Academy of Fencing Masters Blog

Art of Fencing, Art of Life

Accepting the New Reality of COVID

Accepting New Reality of COVID

Especially given the recent developments and mutations in the COVID virus, it seems clear that this pandemic will be a part of our lives for the future ahead of us and is de facto a new reality. We’ll have to get used to it, just as we are used to the flu or chickenpox. COVID is fundamentally different from any other kind of endemic that we are used to, so the future will have to look different than anything we’ve seen before. That goes for the future of school, the future of work, and the future of youth sports like fencing.

The bottom line here: this is not a temporary way of life. This is an evolution in how we live, day in and day out. There is no going back.

One thing to note is that omicron spreads so much faster and easier than previous variants. It’s suddenly just everywhere. The explosion of this new strain has made us have to rethink and redouble our efforts to stay safe. 

That sounds pretty dire, but does it have to be? It does not. It very distinctly does not have to be dire.  

How to Impress Your Fencing Coach with Your Mental Attitude

How to Use Your Mental Attitude to Impress Your Fencing Coach

If you think that the only thing that would impress your fencing coach is your medals, you will be disappointed. The greatest fencing coaches are not impressed by fencers who win medals and show their power on the strip. The greatest fencing coaches are impressed by fencers who know how to use their minds and their focus effectively to improve their fencing.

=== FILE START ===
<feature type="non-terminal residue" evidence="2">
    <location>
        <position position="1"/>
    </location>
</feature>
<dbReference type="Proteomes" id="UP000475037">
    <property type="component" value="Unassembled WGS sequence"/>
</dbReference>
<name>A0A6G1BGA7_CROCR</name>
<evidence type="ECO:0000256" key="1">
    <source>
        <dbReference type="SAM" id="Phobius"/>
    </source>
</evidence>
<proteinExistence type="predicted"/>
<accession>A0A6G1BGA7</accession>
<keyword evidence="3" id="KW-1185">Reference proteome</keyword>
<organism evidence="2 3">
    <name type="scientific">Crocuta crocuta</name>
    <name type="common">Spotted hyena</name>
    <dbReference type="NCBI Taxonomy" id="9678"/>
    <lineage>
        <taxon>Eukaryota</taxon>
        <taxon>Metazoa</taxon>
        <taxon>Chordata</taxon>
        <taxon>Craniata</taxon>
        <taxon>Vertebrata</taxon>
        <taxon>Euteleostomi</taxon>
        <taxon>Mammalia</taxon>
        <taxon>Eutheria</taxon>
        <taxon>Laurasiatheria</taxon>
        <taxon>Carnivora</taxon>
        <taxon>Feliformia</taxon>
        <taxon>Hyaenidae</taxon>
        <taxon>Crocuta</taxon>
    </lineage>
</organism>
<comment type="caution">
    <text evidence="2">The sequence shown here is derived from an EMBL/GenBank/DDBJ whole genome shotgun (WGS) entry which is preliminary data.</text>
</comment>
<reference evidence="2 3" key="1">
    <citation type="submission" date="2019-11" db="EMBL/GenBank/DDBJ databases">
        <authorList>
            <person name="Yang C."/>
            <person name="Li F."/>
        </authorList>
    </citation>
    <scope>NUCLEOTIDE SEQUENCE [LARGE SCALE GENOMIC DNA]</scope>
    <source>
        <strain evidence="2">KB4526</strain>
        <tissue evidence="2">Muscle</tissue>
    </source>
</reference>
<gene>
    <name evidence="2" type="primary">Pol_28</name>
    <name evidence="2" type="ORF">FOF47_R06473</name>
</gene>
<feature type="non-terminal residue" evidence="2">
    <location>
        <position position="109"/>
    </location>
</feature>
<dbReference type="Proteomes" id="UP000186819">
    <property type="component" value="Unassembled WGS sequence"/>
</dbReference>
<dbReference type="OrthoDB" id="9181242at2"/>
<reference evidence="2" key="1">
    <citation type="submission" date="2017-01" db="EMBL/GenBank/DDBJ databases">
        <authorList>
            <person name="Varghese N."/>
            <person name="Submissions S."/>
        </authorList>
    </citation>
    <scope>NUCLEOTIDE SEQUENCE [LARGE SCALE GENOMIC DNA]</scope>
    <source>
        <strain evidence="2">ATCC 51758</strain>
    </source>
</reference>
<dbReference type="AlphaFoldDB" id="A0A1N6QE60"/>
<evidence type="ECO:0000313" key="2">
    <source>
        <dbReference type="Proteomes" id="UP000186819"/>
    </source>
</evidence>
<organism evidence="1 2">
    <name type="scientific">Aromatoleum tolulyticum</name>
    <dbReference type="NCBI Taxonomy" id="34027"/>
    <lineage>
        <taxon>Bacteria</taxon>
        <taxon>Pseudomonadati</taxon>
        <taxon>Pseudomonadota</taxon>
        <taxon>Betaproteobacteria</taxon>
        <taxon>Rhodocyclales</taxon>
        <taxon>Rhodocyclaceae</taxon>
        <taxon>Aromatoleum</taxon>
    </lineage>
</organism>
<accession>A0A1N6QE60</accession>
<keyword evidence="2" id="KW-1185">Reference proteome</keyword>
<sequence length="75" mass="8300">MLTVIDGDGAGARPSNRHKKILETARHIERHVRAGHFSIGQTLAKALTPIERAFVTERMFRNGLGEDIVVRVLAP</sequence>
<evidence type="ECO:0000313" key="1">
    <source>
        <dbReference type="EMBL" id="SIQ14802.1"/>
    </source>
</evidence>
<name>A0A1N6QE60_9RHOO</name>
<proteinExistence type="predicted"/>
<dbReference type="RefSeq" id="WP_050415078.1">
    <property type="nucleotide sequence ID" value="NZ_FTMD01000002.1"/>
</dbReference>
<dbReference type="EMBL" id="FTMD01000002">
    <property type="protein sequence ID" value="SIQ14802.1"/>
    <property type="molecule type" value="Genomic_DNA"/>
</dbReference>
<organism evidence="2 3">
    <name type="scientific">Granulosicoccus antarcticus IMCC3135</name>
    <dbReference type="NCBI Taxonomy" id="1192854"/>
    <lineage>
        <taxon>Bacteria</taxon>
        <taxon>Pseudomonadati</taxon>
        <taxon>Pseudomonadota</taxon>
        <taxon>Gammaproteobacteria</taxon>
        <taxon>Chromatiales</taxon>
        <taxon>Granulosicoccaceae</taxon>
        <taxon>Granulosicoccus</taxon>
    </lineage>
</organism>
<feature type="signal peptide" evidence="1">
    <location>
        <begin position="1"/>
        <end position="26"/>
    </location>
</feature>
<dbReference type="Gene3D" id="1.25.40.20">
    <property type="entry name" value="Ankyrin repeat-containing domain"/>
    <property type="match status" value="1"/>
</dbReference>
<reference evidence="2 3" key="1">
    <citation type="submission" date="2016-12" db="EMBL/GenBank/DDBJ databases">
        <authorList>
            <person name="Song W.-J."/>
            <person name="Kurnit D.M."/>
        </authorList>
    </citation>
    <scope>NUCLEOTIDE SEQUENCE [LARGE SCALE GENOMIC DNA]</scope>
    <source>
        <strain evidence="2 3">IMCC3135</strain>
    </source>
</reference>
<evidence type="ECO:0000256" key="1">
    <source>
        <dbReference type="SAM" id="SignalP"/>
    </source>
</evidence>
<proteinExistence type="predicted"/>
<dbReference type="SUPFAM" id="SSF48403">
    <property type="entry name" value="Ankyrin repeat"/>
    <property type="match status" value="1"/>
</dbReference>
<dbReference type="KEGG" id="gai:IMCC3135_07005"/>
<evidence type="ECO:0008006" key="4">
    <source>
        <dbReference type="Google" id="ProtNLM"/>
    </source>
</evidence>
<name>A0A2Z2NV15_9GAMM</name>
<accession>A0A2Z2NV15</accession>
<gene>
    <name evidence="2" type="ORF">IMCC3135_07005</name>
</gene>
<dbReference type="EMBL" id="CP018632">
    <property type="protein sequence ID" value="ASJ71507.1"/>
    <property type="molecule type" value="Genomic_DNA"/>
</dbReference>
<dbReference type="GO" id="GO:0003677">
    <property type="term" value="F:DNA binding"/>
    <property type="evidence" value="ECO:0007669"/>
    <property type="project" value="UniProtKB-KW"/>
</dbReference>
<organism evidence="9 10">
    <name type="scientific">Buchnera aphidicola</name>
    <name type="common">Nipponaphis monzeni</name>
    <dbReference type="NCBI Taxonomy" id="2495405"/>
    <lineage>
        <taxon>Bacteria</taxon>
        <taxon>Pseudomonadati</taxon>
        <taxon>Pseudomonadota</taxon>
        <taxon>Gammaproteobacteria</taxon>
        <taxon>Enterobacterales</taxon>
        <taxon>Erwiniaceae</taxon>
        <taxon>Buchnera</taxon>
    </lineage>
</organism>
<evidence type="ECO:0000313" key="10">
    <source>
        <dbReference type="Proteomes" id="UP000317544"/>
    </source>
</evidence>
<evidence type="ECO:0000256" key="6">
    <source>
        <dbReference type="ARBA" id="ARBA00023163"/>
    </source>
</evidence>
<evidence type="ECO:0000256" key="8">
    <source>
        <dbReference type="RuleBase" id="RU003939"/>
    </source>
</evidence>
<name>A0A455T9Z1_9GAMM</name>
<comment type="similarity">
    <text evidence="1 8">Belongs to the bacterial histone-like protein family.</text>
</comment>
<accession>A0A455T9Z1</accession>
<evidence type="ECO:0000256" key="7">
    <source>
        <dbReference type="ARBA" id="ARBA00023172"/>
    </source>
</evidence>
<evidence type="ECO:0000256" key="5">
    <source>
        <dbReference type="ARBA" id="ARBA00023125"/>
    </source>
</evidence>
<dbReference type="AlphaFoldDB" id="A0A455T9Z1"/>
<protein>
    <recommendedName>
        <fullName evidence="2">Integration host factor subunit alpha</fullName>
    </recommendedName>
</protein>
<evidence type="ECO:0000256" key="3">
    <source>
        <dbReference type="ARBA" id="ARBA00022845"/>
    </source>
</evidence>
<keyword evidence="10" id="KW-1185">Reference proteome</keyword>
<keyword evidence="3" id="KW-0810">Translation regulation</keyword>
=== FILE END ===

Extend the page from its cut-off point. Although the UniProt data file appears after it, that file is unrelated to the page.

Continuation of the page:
The physicality of the body is always driven by the mastery of the mind and the emotions. You could be the fastest, most flexible, strongest fencer in the world, but you could still lose. If you are undisciplined in your mind then you will never be disciplined in your body. 

A fencing coach sees fencers of all shapes and sizes come and go week in and week out. An experienced coach knows that the best fencers are the fencers who show their passion through their training

How do you do that? Here are eight ways to impress your fencing coach with your mental attitude. 

This Year, We’re Thankful for the Spirit of Fencing

This Year, We're Thankful for the Spirit of Fencing

The end of the year is the time that we step back and take stock of what we’re thankful for. No matter whether you celebrate with a big meal of special New Year’s delicacies, curled up on the couch with your loved ones watching sports, heading out to run a 5K, or maybe even doing some easygoing stick fencing fun in the backyard, the theme is always the same – we look back on the year and think about what we have accomplished and who we are. For us, that means thinking about how fencing has helped us.

There are lots of reasons that we find gratitude to be essential, but chief among them is the way that gratitude helps us to be happier ourselves as well as making the people around us happier too. The end of the year puts a welcome laser focus on gratitude, encouraging us to stop and think about what makes life wonderful.

Fencing gives us lots of things to be thankful for, and this year we wanted to go deeper into how we’re grateful for the spirit of fencing. It’s more than just competition or physical activity. 

Inventory Your Fencing Year to Start the New Year Off Right